One of the main essences of COAST is to capitalise on simulator training to improve seafarer’s competence. Simulation is a concept that provides trainees with the taste of a real work environment. Our brains have this incredible ability to simulate or imagine situations, and according to some experts, the difference between reality and simulation is really thin in our minds. It is high time we used the knowledge of simulation as far as possible during the pandemic and utilize the tools and methods available in popular literature for our continued well-being and growth.
The challenges imposed by the pandemic has taken different dimensions over time. It is equally important (if not more) to emphasize the well being of our mental health as our physical health and there is no straight answer on how we should prepare ourselves in this unforeseen time.
Experts suggest different ways on how we should psychologically deal with the pandemic. Maybe we could put some of those suggestions mentioned below into our everyday practice to see if it really helps.
- Reframing Stress: Years of research point towards the direction where the amount or type of stress do not necessarily determine how bad the impact would be, rather how we perceive the situation does. Moreover, a positive mindset during high-stress situation fosters “stress-related growth” which psychologically toughens us in the long run. Research has also found that maintaining an adaptive approach to stressful situation fosters both physical (by reducing negative health symptoms) as well as psychological (by inducing positive emotions) gain.
- Minimizing the threat perception: Humans are rationally intimidated by any threat that exhibits fear. However, our reaction totally depends on how we perceive the threat. Research suggests that human exhibit the greatest behavioural change to overcome threat when they have confidence in self-efficacy. On the other hand, the perception of low-efficacy amidst an imminent threat would be counterproductive. Therefore, let’s keep ourselves away from the stream of negative news in the media regarding the pandemic and start believing in our resilience. It is not suggested to cut off from the news altogether but we should try to find a balance there.
- Managing “Optimism bias”: When someone believes that a negative event would less like to affect them, the phenomena can be referred to as Optimism bias. Refusing to wear masks and ignoring public health warnings are prime examples of such behaviour. We must ensure a balance in our own perception for breaking optimism bias without inducing pandemic anxiety at the same time.
- Managing emotions: Accurate estimation of health risk depends on factual information and rational thinking. On the other hand, our emotion interferes with our ability for rational thinking. Therefore, factual information has to pass through our emotional barrier to initiate action. Negative emotions can lead to perceiving negative information which in turn will lead to wrong actions. Negative framing capture human attention which the news media often practice. We need to maintain a positive state of mind to control emotions which will help us filter factual information from the wrong ones.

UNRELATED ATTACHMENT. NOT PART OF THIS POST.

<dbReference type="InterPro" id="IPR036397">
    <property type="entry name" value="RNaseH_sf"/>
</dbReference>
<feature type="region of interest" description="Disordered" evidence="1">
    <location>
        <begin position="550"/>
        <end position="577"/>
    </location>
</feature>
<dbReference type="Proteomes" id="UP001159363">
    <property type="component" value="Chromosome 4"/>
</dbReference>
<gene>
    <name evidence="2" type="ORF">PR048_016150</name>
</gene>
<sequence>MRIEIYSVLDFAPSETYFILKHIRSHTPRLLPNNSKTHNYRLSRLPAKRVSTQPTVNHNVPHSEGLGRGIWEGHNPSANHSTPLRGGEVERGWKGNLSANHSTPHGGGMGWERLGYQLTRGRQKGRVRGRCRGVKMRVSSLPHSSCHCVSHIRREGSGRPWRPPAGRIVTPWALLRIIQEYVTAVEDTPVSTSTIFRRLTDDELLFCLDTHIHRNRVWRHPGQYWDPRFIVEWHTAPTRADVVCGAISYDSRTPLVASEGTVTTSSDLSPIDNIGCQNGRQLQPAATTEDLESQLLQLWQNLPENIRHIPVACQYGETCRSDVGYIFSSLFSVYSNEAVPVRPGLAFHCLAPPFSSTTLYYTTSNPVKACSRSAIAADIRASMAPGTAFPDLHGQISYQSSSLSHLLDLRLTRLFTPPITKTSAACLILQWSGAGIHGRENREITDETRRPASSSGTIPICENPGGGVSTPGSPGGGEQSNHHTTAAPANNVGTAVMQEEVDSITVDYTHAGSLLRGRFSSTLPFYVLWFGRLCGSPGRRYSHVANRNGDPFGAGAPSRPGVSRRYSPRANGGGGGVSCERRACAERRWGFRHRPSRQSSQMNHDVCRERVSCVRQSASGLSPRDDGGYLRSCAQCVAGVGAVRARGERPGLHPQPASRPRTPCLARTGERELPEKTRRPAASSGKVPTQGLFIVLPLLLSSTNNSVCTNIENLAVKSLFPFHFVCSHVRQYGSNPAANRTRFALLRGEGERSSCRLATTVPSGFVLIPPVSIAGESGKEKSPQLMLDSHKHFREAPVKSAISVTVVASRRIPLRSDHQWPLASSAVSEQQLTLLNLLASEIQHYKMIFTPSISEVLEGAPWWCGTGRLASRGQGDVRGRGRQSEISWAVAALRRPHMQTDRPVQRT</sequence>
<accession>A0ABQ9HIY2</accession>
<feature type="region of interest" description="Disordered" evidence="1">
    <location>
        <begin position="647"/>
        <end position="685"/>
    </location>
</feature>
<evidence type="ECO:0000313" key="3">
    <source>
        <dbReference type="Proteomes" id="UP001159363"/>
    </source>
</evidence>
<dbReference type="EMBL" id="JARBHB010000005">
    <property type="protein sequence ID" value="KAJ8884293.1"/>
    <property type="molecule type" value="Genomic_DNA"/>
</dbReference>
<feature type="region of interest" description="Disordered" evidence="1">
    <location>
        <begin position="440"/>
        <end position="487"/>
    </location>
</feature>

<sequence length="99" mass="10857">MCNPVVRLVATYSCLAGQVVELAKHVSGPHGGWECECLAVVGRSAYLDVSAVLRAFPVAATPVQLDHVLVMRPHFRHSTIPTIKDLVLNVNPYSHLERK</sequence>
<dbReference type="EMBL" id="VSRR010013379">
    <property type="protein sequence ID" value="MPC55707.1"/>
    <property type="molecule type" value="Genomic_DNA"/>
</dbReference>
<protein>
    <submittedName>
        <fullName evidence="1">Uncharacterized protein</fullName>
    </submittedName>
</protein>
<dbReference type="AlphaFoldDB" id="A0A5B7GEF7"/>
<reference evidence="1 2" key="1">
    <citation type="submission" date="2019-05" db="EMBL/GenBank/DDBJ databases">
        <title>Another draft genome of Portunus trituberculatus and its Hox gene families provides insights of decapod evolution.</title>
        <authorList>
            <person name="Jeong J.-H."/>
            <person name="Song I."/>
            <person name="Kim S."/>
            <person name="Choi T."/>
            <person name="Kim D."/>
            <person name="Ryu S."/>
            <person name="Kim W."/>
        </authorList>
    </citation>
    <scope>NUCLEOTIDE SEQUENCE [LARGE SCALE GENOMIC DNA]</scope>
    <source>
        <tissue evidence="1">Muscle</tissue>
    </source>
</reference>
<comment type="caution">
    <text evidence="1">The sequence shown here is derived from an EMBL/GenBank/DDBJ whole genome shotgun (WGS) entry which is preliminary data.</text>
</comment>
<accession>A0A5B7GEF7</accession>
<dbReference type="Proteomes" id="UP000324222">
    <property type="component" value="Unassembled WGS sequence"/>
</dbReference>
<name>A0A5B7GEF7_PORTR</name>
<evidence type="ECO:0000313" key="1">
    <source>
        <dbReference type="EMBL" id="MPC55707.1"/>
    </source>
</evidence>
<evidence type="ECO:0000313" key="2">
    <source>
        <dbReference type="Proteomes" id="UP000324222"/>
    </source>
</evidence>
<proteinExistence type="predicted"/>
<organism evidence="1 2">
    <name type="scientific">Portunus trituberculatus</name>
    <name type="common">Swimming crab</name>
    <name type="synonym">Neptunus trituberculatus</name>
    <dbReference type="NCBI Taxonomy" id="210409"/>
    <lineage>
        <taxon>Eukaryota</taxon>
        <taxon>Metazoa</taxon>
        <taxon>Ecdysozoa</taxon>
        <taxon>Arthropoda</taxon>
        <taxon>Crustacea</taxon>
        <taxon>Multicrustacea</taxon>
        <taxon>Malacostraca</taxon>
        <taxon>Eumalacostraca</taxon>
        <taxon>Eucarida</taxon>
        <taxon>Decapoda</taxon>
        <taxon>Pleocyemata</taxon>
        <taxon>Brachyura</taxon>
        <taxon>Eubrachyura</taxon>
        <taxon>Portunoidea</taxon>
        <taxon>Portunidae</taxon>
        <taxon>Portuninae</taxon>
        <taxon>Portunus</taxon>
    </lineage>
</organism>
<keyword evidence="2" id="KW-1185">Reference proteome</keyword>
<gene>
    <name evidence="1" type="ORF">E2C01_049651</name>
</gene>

- Using “us” instead of “I”: It is a very popular perception that people get panicked and act in self-preservation during natural disaster instead of being considerate to everyone else. “Stockpiling” and “panic buying” during the COVID-19 pandemic can be referred to as an example. However, research has found that while some people exhibit selfish behaviour, most people show empathy during a natural disaster. Let us continue to show empathy for others in this difficult time.
- Reading and writing: The difference in the use of spare time makes us distinct from each other. Reading on diverse topics, and establishing a routine for daily writing (e.g., personal journal) has their own charm and hidden benefits to offset stress.
- “Social distancing” can be misleading: The term “social distancing” is being misused from the start to reduce the contagion of COVID-19. Alternatively, we should use “physical distancing” acknowledging the fact that social interaction is still possible even though we are physically distant from each other. Virtual interactions and distant contact with closed ones could help compensate for the lost social dimension of our life to a great extent.
- Mindfulness: A lot is said and written about the benefits of mindfulness or being staying in the moment. Some of us can resonate with it and others may find it amusing. “One size fits all” is not a solution, however, any technique which can help us or our minds to stop wander can be immensely beneficial in stressful times. It can be in any form for instance, yoga, meditation, breathing exercises, and so on. I would suggest exploring all avenues before settling on one method that suits an individual better than the others.
- Enjoying what we do: It is easy to start taking things for granted and surrounded with boredom especially during the pandemic restrictions. Finding ways to enjoy what we truly love could bring about changes in our daily life that could keep us occupied. Again, the discovery is very individual and each of us needs to find our own ways to explore our passion.
Last but not least, don’t say no to professional help. It is natural to feel overwhelmed at times due to anxiety on a social and personal level. We should seek professional help, when required, from doctors or therapists if those anxieties go beyond our control.